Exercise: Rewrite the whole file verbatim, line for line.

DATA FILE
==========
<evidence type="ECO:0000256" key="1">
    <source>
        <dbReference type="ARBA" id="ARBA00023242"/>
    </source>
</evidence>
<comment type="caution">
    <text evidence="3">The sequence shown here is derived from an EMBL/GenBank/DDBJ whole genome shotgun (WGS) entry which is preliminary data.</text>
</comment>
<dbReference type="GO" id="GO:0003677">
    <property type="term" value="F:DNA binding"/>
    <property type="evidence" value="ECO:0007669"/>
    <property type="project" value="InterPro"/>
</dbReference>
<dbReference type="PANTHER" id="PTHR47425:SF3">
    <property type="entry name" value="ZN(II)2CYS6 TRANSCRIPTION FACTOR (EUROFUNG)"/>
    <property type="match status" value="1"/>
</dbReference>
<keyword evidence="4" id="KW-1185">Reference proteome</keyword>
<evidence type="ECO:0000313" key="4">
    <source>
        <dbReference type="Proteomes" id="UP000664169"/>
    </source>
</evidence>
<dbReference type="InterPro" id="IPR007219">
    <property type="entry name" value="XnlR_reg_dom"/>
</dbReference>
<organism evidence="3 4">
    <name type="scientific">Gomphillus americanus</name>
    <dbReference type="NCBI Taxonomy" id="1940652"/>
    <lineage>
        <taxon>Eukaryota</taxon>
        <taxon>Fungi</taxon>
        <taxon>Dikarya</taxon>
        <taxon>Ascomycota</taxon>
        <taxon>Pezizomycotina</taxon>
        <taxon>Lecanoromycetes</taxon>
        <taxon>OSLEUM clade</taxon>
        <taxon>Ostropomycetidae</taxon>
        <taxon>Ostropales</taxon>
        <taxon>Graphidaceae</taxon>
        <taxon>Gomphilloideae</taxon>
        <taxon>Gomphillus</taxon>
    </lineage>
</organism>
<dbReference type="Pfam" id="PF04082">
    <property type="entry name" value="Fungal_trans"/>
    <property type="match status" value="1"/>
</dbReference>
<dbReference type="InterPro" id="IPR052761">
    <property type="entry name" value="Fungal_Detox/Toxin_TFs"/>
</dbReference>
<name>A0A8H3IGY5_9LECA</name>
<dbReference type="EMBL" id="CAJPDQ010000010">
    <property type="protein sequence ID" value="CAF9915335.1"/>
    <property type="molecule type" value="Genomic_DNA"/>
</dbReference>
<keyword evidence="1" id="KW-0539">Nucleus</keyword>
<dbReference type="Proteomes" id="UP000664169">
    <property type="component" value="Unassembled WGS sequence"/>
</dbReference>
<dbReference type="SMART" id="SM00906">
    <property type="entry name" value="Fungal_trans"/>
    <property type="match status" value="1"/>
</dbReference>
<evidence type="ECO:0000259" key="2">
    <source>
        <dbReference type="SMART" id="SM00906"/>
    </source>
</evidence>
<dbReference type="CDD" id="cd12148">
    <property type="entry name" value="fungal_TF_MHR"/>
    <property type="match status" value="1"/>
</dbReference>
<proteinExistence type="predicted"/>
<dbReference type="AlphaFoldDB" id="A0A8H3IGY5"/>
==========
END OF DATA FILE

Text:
<evidence type="ECO:0000256" key="1">
    <source>
        <dbReference type="ARBA" id="ARBA00023242"/>
    </source>
</evidence>
<comment type="caution">
    <text evidence="3">The sequence shown here is derived from an EMBL/GenBank/DDBJ whole genome shotgun (WGS) entry which is preliminary data.</text>
</comment>
<dbReference type="GO" id="GO:0003677">
    <property type="term" value="F:DNA binding"/>
    <property type="evidence" value="ECO:0007669"/>
    <property type="project" value="InterPro"/>
</dbReference>
<dbReference type="PANTHER" id="PTHR47425:SF3">
    <property type="entry name" value="ZN(II)2CYS6 TRANSCRIPTION FACTOR (EUROFUNG)"/>
    <property type="match status" value="1"/>
</dbReference>
<keyword evidence="4" id="KW-1185">Reference proteome</keyword>
<evidence type="ECO:0000313" key="4">
    <source>
        <dbReference type="Proteomes" id="UP000664169"/>
    </source>
</evidence>
<dbReference type="InterPro" id="IPR007219">
    <property type="entry name" value="XnlR_reg_dom"/>
</dbReference>
<organism evidence="3 4">
    <name type="scientific">Gomphillus americanus</name>
    <dbReference type="NCBI Taxonomy" id="1940652"/>
    <lineage>
        <taxon>Eukaryota</taxon>
        <taxon>Fungi</taxon>
        <taxon>Dikarya</taxon>
        <taxon>Ascomycota</taxon>
        <taxon>Pezizomycotina</taxon>
        <taxon>Lecanoromycetes</taxon>
        <taxon>OSLEUM clade</taxon>
        <taxon>Ostropomycetidae</taxon>
        <taxon>Ostropales</taxon>
        <taxon>Graphidaceae</taxon>
        <taxon>Gomphilloideae</taxon>
        <taxon>Gomphillus</taxon>
    </lineage>
</organism>
<dbReference type="Pfam" id="PF04082">
    <property type="entry name" value="Fungal_trans"/>
    <property type="match status" value="1"/>
</dbReference>
<dbReference type="InterPro" id="IPR052761">
    <property type="entry name" value="Fungal_Detox/Toxin_TFs"/>
</dbReference>
<name>A0A8H3IGY5_9LECA</name>
<dbReference type="EMBL" id="CAJPDQ010000010">
    <property type="protein sequence ID" value="CAF9915335.1"/>
    <property type="molecule type" value="Genomic_DNA"/>
</dbReference>
<keyword evidence="1" id="KW-0539">Nucleus</keyword>
<dbReference type="Proteomes" id="UP000664169">
    <property type="component" value="Unassembled WGS sequence"/>
</dbReference>
<dbReference type="SMART" id="SM00906">
    <property type="entry name" value="Fungal_trans"/>
    <property type="match status" value="1"/>
</dbReference>
<evidence type="ECO:0000259" key="2">
    <source>
        <dbReference type="SMART" id="SM00906"/>
    </source>
</evidence>
<dbReference type="CDD" id="cd12148">
    <property type="entry name" value="fungal_TF_MHR"/>
    <property type="match status" value="1"/>
</dbReference>
<proteinExistence type="predicted"/>
<dbReference type="AlphaFoldDB" id="A0A8H3IGY5"/>